Kyra Stevens (15) lives in Kenilworth, Cape Town with her parents, Marco and Kim, and her brother. She is a Grade 9 pupil at Sans Souci Girls High School.

Kyra to the rescue

On 11 July 2019, Shafiek Murphy, a Type 1 diabetes patient, was found on the floor, in the community room, at the school. He had recently returned from the Winter Games, in Durban, where he coached the Western Cape girls U/15 rugby team. Unfortunately, he became ill while on tour.

The principal, Ruschda O’Shea, and two other teachers were called. Kyra sprang to their minds as she has diabetes as well, and had informed the school. When Kyra arrived, she tested Shafiek’s blood glucose level which was extremely high. She then administered insulin into his abdomen, before another teacher rushed him to hospital.

At the hospital, Shafiek’s blood glucose level was 36 which is near fatal. After X-rays, Shafiek was diagnosed with a chest infection and tonsillitis. The doctor explained that if Kyra had administered the insulin five or 10 minutes later, Shafiek would have died.

One-on-one with Kyra

Tell us in your own words what happened on that day when you saved your coach’s life.

I was in a class lesson. Then very randomly my maths teacher approached me in the class and asked for my glucometer. I asked him why. He responded by saying that someone went into a diabetic coma. I gave him my FreeStyle Optium Neo glucometer and told him that he has to warm the fingers before checking the glucose level.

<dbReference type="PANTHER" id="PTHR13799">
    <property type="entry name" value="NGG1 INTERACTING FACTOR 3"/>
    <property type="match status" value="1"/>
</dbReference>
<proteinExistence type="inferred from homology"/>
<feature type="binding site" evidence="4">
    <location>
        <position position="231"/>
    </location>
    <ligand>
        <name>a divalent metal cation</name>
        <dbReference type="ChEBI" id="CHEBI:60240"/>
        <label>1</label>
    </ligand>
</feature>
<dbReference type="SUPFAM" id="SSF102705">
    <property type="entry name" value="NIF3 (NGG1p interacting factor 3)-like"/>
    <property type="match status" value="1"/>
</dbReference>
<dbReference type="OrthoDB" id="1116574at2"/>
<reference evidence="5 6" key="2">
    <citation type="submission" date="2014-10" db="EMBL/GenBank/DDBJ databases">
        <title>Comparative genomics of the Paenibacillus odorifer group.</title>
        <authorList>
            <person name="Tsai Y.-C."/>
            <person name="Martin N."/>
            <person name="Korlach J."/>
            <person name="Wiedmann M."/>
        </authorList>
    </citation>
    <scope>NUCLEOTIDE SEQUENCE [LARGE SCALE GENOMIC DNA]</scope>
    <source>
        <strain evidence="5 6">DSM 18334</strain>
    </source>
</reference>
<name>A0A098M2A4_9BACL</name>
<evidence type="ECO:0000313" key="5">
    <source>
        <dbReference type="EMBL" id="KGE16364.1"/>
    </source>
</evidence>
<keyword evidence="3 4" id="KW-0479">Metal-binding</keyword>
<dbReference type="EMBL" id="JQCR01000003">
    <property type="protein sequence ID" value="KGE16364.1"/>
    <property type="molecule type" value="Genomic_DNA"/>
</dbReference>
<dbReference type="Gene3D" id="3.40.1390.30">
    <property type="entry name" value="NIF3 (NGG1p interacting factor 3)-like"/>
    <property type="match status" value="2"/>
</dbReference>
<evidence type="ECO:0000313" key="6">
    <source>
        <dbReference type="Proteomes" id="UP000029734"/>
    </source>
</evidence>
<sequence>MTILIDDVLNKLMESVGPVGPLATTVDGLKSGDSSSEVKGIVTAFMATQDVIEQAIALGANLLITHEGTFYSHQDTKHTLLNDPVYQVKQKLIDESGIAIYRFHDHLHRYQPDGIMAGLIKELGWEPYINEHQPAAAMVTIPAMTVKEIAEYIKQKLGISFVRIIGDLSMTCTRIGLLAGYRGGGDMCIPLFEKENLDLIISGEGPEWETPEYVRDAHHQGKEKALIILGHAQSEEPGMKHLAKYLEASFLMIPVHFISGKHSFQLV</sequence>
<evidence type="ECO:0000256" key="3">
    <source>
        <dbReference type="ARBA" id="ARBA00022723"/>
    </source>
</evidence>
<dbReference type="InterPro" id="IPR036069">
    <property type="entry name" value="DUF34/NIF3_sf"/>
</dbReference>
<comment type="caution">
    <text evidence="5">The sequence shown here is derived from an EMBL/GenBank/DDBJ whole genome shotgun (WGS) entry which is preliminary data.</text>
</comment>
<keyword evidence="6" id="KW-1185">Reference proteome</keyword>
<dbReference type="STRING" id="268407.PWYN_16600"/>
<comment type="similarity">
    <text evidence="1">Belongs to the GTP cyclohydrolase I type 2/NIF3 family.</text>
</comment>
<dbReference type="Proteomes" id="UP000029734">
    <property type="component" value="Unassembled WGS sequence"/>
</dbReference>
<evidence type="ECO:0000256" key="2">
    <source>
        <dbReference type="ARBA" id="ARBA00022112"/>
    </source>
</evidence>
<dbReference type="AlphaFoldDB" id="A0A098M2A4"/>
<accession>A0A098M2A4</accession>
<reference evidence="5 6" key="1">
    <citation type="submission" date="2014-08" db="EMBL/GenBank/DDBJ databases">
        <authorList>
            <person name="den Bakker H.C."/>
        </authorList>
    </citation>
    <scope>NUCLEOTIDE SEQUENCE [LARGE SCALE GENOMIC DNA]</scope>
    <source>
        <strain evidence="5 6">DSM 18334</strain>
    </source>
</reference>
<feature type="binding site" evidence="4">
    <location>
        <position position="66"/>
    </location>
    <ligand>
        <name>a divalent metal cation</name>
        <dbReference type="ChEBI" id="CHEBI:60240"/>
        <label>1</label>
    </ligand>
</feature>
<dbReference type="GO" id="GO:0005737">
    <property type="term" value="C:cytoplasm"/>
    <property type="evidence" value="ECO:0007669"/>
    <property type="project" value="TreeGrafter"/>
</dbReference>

No later than five minutes, I was called via the intercom to come to the community room. I ran there knowing that is was Coach Murphy as he was the only other person in the school who has diabetes. When I got there, they told me I must test his glucose levels. So, I got everything ready.

But when I pricked a finger on Coach Murphy’s left hand, no blood came out as his hands were already cold. I told one of the teachers to warm up his right hand warm so I could get blood.

Eventually I got blood and his glucose level was really was high. Immediately, I asked where his emergency kit and insulin were. I found his insulin in his bag and injected 25 units in his abdomen.

After that Coach Murphy was taken to the hospital. The very next day, he phoned me to say the doctor said if it wasn’t for me, he would have died. So, I saved his life.

Are you proud of yourself?

I am proud. But, at the moment, I have no words to explain how. Everybody is asking me how do you feel and how this, and how that and I’m like, “Ja!”